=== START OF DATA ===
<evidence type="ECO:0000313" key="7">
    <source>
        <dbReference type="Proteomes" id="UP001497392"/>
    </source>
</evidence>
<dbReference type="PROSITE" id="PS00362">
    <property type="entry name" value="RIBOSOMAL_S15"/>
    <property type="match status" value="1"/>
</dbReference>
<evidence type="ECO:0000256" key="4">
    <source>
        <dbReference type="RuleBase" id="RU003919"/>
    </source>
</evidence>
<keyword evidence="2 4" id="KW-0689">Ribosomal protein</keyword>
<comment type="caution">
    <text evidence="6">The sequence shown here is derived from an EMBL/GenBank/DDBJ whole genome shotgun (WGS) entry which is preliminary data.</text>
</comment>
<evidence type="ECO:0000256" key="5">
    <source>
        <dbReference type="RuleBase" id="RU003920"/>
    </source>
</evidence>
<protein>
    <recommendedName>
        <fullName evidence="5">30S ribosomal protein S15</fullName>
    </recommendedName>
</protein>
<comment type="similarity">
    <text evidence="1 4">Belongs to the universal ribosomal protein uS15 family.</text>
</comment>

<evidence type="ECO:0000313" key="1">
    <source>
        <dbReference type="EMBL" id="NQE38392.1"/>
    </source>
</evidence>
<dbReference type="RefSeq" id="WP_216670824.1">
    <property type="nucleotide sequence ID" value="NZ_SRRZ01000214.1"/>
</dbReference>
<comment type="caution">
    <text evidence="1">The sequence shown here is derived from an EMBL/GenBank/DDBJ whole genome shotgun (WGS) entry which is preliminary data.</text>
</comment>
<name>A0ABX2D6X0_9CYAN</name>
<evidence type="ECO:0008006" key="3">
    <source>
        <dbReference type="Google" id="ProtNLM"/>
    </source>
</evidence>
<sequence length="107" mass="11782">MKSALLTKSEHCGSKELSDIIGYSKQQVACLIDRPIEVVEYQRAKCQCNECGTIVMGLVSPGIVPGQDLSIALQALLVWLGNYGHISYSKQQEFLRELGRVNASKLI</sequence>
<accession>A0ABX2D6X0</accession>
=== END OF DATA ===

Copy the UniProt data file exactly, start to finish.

<evidence type="ECO:0000313" key="7">
    <source>
        <dbReference type="Proteomes" id="UP001497392"/>
    </source>
</evidence>
<dbReference type="PROSITE" id="PS00362">
    <property type="entry name" value="RIBOSOMAL_S15"/>
    <property type="match status" value="1"/>
</dbReference>
<evidence type="ECO:0000256" key="4">
    <source>
        <dbReference type="RuleBase" id="RU003919"/>
    </source>
</evidence>
<keyword evidence="2 4" id="KW-0689">Ribosomal protein</keyword>
<comment type="caution">
    <text evidence="6">The sequence shown here is derived from an EMBL/GenBank/DDBJ whole genome shotgun (WGS) entry which is preliminary data.</text>
</comment>
<evidence type="ECO:0000256" key="5">
    <source>
        <dbReference type="RuleBase" id="RU003920"/>
    </source>
</evidence>
<protein>
    <recommendedName>
        <fullName evidence="5">30S ribosomal protein S15</fullName>
    </recommendedName>
</protein>
<comment type="similarity">
    <text evidence="1 4">Belongs to the universal ribosomal protein uS15 family.</text>
</comment>

<evidence type="ECO:0000313" key="1">
    <source>
        <dbReference type="EMBL" id="NQE38392.1"/>
    </source>
</evidence>
<dbReference type="RefSeq" id="WP_216670824.1">
    <property type="nucleotide sequence ID" value="NZ_SRRZ01000214.1"/>
</dbReference>
<comment type="caution">
    <text evidence="1">The sequence shown here is derived from an EMBL/GenBank/DDBJ whole genome shotgun (WGS) entry which is preliminary data.</text>
</comment>
<name>A0ABX2D6X0_9CYAN</name>
<evidence type="ECO:0008006" key="3">
    <source>
        <dbReference type="Google" id="ProtNLM"/>
    </source>
</evidence>
<sequence length="107" mass="11782">MKSALLTKSEHCGSKELSDIIGYSKQQVACLIDRPIEVVEYQRAKCQCNECGTIVMGLVSPGIVPGQDLSIALQALLVWLGNYGHISYSKQQEFLRELGRVNASKLI</sequence>
<accession>A0ABX2D6X0</accession>